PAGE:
05 May Death and your self-managed super fund
As the saying goes, there are two certainties in life: death and taxes. And when it comes to keeping your self-managed super fund compliant, the death of a member can have significant implications for your funds tax liabilities and concessions.
When a loved one dies, probably one of the furthest thoughts from your mind is what that means for your self-managed super fund. There’s so many things to sort out that often the ramifications for a SMSF just aren’t considered.
But it’s really important to be aware that if a super fund no longer meets the definition of a SMSF under Section 17A of the Superannuation Industry (Supervision) Act 1993 (SISA), then the fund is no longer eligible for tax concessions.
A typical scenario that we see is a husband and wife SMSF, with both parties as individual trustees. The couple have not appointed a legal personal representative (LPR) – who would be able to stand in place of the deceased trustee until death benefit commences to be payable. (It is also worth noting that a LPR can decline the appointment to a trustee of a SMSF, and this is a common occurrence when an estate has appointed a professional trustee company or the Public Trustee.) What this means is that if one of the couple dies, the fund then becomes a single member fund with a single individual trustee and so would no longer meet the definition of a SMSF. In this scenario, the surviving partner either has to appoint another individual trustee or change to a sole director corporate trustee.
Fortunately, there is a six month grace period to restructure a fund to comply with the definition of a SMSF after the death of a fund member. But what if six months has lapsed and you’ve not restructured your fund appropriately after the death of a member? Understandably, restructuring your super fund and the consequences of failing to meet the requirements of super fund law are not often top of mind for grieving family members. The best advice is to be honest and upfront with the Australian Tax Office. You can apply for special consideration so that your fund does not lose its tax concessions whilst you arrange for your SMSF to be restructured to become compliant again as a priority. Then communicate the situation with your self-managed super fund auditor as soon as possible.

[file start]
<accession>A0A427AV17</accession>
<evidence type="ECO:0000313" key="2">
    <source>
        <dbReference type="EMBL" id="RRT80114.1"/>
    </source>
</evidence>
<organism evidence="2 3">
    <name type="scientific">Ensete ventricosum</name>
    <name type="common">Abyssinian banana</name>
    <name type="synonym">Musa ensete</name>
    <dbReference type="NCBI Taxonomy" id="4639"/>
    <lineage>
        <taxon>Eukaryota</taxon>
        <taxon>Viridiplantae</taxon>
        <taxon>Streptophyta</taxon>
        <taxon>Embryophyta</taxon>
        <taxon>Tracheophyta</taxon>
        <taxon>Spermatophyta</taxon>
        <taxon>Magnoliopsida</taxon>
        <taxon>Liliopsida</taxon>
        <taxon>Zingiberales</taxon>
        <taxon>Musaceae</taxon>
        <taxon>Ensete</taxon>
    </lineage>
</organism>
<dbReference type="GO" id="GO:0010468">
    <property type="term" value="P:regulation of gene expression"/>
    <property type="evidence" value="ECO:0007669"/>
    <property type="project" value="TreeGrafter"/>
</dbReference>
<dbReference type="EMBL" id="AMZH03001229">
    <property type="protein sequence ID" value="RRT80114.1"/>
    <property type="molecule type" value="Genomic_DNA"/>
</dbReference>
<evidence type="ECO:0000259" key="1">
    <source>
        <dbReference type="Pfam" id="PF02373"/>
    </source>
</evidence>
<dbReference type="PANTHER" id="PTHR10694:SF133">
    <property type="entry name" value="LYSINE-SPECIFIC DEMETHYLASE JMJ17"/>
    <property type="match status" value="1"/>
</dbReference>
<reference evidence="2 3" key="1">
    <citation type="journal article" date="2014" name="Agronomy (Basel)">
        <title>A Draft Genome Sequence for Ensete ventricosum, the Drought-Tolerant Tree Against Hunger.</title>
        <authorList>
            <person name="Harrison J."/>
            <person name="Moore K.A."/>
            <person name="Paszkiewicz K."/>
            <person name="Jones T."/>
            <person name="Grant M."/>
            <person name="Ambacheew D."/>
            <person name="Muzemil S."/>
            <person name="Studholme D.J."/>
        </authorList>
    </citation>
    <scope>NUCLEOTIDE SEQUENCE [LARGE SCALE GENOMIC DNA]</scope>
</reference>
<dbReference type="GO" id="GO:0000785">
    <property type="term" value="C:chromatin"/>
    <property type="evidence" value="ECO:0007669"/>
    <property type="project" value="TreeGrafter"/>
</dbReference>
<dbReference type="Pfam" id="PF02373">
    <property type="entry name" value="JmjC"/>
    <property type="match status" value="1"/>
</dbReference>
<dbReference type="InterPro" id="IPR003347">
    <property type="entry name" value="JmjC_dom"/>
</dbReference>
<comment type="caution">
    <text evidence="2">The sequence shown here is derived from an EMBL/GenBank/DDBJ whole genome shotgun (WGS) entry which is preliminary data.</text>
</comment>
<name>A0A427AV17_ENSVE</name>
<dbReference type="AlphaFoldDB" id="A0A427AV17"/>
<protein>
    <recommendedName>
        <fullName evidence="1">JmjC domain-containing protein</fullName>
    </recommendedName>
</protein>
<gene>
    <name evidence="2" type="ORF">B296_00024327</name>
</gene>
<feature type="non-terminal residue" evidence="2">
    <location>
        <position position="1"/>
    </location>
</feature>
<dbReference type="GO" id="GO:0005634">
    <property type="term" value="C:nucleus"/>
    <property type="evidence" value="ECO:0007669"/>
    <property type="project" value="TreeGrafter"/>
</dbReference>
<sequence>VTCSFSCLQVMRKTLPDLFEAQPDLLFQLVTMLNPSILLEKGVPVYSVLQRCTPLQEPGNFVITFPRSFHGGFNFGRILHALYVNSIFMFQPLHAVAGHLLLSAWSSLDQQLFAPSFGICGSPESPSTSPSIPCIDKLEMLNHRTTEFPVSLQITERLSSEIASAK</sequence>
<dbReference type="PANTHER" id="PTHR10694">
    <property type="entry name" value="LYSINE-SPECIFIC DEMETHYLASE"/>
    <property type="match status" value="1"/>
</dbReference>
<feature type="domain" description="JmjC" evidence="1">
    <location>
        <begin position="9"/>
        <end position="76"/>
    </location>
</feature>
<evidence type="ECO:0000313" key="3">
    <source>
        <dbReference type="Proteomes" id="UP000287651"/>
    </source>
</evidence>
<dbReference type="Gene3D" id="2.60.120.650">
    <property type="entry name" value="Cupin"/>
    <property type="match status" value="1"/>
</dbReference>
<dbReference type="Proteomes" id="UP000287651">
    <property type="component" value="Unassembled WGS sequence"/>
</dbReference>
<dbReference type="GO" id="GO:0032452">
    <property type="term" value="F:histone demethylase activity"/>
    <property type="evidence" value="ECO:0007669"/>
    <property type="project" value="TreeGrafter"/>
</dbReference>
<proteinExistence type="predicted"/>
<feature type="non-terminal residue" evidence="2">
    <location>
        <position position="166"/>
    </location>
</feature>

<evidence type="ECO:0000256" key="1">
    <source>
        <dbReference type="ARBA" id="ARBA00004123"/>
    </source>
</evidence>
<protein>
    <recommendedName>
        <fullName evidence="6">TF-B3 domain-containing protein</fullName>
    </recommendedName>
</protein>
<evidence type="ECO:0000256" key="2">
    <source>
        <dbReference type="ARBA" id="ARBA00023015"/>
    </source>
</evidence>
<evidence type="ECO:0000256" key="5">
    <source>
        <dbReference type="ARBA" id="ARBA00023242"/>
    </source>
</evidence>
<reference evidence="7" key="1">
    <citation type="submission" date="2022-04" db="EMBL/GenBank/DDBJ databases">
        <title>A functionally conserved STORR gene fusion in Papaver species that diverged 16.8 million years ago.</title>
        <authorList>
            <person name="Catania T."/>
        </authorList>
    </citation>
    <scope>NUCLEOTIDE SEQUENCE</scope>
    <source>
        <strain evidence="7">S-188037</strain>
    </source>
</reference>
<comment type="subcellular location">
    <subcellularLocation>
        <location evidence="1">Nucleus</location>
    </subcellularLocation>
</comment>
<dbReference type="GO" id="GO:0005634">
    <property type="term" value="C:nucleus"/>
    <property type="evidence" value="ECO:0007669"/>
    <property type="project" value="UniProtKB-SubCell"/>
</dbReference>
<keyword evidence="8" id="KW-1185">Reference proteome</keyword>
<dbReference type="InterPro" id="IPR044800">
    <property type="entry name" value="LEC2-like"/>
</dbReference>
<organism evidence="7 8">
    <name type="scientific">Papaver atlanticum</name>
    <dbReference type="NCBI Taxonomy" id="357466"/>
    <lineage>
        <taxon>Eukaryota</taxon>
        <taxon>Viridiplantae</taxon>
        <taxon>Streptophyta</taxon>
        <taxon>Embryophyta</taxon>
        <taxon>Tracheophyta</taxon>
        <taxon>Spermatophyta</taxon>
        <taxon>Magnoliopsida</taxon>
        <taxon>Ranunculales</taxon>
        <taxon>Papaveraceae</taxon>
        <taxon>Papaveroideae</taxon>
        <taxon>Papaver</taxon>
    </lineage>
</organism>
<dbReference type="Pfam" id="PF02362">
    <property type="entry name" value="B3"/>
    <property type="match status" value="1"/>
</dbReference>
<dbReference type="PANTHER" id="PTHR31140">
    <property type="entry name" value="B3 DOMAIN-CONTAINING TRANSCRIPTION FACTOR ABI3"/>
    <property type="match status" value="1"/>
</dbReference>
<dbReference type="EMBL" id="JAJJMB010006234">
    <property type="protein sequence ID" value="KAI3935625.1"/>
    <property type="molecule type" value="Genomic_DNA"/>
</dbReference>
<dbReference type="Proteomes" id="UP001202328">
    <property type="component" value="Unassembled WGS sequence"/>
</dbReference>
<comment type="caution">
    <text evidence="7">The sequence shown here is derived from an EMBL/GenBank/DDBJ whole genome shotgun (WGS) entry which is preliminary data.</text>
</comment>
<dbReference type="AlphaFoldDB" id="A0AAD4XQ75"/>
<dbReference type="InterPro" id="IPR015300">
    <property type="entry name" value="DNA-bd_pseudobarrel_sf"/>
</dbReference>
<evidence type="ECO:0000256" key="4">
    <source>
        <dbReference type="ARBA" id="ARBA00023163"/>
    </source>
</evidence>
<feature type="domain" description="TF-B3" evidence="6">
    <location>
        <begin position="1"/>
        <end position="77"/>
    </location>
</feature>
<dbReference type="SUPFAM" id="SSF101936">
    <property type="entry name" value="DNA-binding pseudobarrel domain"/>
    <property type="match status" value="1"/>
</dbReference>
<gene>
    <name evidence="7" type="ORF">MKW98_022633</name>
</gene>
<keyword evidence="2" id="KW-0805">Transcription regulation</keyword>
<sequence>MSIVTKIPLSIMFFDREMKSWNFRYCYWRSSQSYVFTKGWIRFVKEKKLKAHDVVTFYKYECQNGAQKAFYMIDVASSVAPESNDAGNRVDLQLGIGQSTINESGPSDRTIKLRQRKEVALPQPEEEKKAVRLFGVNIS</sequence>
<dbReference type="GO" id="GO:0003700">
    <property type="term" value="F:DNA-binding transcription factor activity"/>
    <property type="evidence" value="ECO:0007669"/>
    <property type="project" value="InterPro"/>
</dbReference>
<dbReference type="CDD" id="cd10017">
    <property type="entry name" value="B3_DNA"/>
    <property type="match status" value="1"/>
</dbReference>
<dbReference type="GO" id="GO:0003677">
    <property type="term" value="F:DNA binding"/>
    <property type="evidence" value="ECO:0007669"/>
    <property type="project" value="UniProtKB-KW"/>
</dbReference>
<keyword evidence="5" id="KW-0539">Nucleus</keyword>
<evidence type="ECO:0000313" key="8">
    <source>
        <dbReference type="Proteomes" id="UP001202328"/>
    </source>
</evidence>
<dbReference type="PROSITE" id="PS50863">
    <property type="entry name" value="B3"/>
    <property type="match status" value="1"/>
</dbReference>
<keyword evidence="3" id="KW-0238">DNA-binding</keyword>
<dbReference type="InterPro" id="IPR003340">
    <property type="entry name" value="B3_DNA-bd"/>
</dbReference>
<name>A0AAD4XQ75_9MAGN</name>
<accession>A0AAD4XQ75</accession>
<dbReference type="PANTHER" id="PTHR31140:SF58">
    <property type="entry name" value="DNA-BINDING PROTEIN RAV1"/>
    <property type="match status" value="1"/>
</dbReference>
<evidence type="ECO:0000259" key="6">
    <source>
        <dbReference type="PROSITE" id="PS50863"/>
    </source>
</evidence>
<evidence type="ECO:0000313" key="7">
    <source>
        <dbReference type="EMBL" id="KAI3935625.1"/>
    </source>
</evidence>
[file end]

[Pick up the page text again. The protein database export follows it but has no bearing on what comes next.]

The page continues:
How to minimise the risk of non-compliance
The risk of having your fund become non-compliant following the death of a member can be avoided by structuring your SMSF with a corporate trustee. This can save time, money and heartache. A corporate trustee will continue indefinitely and the surviving fund member can continue as a sole director. The only requirement is that the Australian Securities and Investments Commission (ASIC) be notified of the change in director, and if necessary for a surviving member to be appointed as secretary of the company.
For many fund owners, the idea of having a corporate trustee can feel like overkill, but the cost of appointing another individual trustee and changing ownership details once will generally exceed the cost of establishing a corporate trustee.
If you’d like to talk about making sure your SMSF stays compliant and continues to meet the definition of a SMSF, please get in touch. We’re always happy to talk through your options and help you to manage your super better..